"Our research shows that Australians' appetite for consuming multiple streaming services is really high," he says.
"Many people say they don't have a set limit to how many services they will subscribe to - it just comes down to the content that's available."
More than half of all Australian households subscribe to at least one streaming service, Telsyte found, and 43 per cent now use more than one provider.
The price of streaming ranges from $8 to $35 a month, and viewers are justifying multiple services by comparing them to what they paid for older technology.
"A good way to look at it is that a few years ago a customer might have spend the equivalent amount of money on DVDs over a year," he says. "It doesn't take much for a consumer to see value at the price points being touted by operators right now."
But Fusion Strategy media analyst Steve Allen argues some viewers will use the arrival of Apple TV+ and Disney+ to reassess just what they're paying for and what they're willing to set aside time to watch.
"There's going to be a squeeze play - people are not going to continue to subscribe to every service even though these are modest amounts per month," he says.
"The catalyst will be the new entrants. People will think, 'I'm not using that as much as I thought I would' and realise when their subscriptions no longer add up."
Savvy viewers, he says, may even wait until a number of compelling TV shows hit a service and subscribe to it for a few months before swapping alliances.
But, for some, the choices are already proving too much.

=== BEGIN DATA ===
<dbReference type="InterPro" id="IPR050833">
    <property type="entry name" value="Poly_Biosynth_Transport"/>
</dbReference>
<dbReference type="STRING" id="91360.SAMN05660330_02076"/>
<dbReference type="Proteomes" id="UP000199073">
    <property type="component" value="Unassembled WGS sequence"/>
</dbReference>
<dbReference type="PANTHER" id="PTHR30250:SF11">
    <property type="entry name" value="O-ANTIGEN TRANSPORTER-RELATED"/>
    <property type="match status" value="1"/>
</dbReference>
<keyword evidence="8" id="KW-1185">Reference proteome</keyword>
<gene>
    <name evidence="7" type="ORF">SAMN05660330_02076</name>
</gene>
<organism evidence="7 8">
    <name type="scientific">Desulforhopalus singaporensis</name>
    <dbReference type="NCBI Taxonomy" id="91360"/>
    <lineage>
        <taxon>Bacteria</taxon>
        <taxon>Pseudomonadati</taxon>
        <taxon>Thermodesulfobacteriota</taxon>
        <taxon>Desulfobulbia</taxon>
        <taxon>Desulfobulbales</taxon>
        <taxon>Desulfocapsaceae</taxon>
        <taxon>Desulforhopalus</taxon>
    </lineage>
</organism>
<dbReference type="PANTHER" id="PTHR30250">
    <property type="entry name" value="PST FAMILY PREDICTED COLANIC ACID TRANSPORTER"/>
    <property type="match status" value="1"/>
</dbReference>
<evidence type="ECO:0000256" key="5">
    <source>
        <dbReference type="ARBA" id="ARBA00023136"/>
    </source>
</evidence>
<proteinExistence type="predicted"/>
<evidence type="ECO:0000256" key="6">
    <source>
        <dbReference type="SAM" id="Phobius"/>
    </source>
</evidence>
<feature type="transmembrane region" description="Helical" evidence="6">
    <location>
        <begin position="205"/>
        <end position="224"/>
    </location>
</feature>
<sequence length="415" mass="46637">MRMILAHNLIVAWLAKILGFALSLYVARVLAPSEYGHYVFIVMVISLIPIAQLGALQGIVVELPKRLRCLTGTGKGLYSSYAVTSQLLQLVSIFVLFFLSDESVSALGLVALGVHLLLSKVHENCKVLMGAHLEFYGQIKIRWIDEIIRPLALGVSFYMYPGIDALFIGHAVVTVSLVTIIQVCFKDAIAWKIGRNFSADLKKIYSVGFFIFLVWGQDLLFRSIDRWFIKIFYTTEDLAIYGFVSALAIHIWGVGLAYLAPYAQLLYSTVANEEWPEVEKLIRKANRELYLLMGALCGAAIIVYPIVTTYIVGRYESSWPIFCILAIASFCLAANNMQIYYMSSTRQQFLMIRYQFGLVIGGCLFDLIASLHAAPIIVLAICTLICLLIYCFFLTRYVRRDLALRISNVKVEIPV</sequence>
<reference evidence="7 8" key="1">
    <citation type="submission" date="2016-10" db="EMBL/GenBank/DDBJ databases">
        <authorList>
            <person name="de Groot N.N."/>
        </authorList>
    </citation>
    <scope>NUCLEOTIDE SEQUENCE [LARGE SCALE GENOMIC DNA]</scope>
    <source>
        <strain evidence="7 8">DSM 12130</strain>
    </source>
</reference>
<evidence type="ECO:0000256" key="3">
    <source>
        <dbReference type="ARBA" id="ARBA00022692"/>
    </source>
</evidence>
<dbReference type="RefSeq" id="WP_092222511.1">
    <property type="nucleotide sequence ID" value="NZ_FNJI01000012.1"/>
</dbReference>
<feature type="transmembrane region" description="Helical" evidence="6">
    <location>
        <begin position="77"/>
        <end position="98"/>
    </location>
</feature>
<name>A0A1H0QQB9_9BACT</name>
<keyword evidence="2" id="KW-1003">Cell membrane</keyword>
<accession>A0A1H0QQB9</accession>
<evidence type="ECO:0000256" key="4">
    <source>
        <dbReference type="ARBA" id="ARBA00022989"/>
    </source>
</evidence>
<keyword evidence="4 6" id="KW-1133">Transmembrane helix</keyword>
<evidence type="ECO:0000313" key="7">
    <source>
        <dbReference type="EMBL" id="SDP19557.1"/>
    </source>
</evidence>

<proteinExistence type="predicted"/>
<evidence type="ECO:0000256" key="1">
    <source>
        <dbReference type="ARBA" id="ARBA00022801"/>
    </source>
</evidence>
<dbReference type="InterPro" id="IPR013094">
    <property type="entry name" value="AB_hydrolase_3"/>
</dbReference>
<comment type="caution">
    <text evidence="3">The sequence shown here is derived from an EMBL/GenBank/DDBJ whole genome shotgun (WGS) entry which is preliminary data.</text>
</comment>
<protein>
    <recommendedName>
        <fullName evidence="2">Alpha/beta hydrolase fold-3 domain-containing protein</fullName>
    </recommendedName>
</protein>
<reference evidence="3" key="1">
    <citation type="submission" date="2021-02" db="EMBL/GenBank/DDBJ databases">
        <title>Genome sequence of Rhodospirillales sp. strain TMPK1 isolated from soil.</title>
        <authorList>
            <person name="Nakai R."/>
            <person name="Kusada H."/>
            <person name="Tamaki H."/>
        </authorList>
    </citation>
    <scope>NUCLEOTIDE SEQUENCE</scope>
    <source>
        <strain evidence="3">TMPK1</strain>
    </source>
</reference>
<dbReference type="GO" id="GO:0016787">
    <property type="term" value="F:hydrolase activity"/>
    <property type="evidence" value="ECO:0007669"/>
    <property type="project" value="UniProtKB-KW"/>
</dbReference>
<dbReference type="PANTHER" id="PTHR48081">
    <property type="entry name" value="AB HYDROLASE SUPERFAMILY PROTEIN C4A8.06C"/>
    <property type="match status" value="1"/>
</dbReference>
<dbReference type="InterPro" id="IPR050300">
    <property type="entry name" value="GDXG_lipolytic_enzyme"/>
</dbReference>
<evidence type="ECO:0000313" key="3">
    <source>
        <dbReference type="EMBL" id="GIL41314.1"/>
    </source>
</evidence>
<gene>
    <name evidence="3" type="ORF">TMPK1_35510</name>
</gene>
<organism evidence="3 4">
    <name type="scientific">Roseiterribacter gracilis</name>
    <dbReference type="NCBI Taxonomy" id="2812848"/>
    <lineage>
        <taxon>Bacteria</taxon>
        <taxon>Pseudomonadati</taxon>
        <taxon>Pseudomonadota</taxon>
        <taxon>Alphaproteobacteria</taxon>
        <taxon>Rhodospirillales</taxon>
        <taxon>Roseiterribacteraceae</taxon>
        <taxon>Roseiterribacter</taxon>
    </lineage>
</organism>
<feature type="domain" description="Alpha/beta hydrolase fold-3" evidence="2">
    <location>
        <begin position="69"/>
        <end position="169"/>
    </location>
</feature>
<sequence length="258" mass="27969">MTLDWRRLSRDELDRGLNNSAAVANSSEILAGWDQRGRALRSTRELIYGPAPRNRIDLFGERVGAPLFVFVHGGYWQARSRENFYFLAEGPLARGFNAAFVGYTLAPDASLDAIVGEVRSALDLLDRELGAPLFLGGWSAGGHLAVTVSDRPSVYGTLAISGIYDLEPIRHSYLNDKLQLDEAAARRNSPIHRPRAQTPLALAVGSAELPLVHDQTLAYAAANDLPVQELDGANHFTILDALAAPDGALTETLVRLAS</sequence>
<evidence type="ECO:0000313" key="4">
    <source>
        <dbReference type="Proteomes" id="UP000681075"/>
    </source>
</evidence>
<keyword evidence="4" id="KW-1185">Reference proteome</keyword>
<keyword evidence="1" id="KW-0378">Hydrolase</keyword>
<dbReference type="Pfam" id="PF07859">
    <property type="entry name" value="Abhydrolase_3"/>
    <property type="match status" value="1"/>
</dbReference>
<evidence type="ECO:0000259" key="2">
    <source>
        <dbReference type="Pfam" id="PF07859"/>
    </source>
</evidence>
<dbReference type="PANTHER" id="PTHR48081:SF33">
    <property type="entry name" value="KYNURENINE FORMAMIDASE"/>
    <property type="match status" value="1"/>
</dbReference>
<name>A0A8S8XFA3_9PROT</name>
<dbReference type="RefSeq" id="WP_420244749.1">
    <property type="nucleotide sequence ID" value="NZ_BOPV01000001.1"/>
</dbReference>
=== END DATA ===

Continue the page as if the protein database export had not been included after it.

Deloitte lead technology partner Kimberly Chang says the sheer breadth of entertainment content offered by services including Kayo, Hayu, Tubi, Mubi, and YouTube were creating confusion in the market.
Deloitte's Media Consumer Survey of more than 2000 people found almost half of all viewers found it difficult to know "what content is on what service," Chang says, and most wanted to be able to search for all shows in just one place rather than darting between apps.
"Consumers are continuing to have to manage an increasingly complex content environment," she says.
"This puts the organisation or platform that can offer a true aggregation option in a very strong position to win over consumers and drive high user satisfaction."
Efforts to create the illusive one-box-to-rule-them-all gadget include pay-TV provider Foxtel, which now offers Netflix, ABC and SBS alongside its own services on some iQ set-top boxes, Telstra that lets users access multiple services in its Telstra TV 2 box, and Apple's own TV device which allows cross-platform searches.
Allen says Aussie audiences were also increasing their time in front of the TV to cater for all the extra entertainment on offer.
"Our calculation is that the average adult now has about 56 hours of active and passive media consumption per week," he says. "It was 52 hours a decade ago.
"It's gone up by a couple of hours thanks to these streaming services."